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When Starbucks announced that their 2015 holiday cups would simply be red, a debate flared over whether the company was conducting a “War on Christmas” with its rather neutral expression of holiday cheer. But modern concerns about a war on Christmas are hardly new, writes Carl Philipp Emanuel Nothaft: In fact, the first war on Christmas occurred in the 16th century.

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Though it’s widely accepted that December 25th is not the actual day of Jesus’ birth, the date has been controversial since the popularization of the holiday. Nothaft writes that during the Reformation, bitter arguments arose over the date. December 25th came into popularity in the 8th century, when the Venerable Bede, an English monk, used the date of the winter solstice as Christ’s birthday. Bede formed his opinion using Latin sources that emphasized solstice symbolism, but also hinted that the birthday could have fallen earlier.

The date remained uncontested until the 16th century, writes Nothaft. When scientists and chronologers took up the question, they tried linking together biblical events with the plausibility of things like a census being called during the rainy winter months. One scholar, Beroaldus, even suggested that Christmas be moved to the autumnal equinox instead.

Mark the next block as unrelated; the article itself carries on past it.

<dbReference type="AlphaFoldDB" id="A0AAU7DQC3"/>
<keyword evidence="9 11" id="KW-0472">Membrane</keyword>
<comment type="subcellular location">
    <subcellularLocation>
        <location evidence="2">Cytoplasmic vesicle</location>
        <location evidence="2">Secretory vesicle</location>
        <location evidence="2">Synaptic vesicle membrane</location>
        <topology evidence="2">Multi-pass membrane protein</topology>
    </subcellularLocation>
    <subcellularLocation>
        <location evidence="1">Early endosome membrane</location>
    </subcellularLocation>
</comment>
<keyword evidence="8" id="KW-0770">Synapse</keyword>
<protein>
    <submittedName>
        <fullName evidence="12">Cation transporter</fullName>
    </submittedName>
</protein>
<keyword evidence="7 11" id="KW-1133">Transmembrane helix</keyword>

Anti-Catholic sentiment led to acrimonious debate as well. Protestant theologians, struggling to separate themselves from Catholicism, also attacked the church’s calendar. Nothaft writes, for example, that Swiss theologian Rudolf Hospinian suggested that the Catholic church chose December 25th in order to convert the pagan Roman Saturnalian feast into a Catholic one.

“The debate over Jesus’s birth date was more than a sterile and technical question of historical chronology,” writes Nothaft—rather, it was rooted in Calvinist and Reformist rejections of existing forms of worship. By attacking the historical basis of Christmas, Protestant theologians could challenge Catholic dogma and lay claim to religious practice. The argument culminated when the Puritan-led English Parliament banned the celebration of Christmas in 1647.

Christmas was reinstated in 1660 when King Charles II was restored to the monarchy, but debates about how and when to celebrate it have continued throughout the centuries. Perhaps the next time you pick up that red cup, it will remind you of the timelessness of the debates over a seemingly-timeless holiday.


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Journal of the History of Ideas, Vol. 72, No. 4 (October 2011), pp. 503-522
University of Pennsylvania Press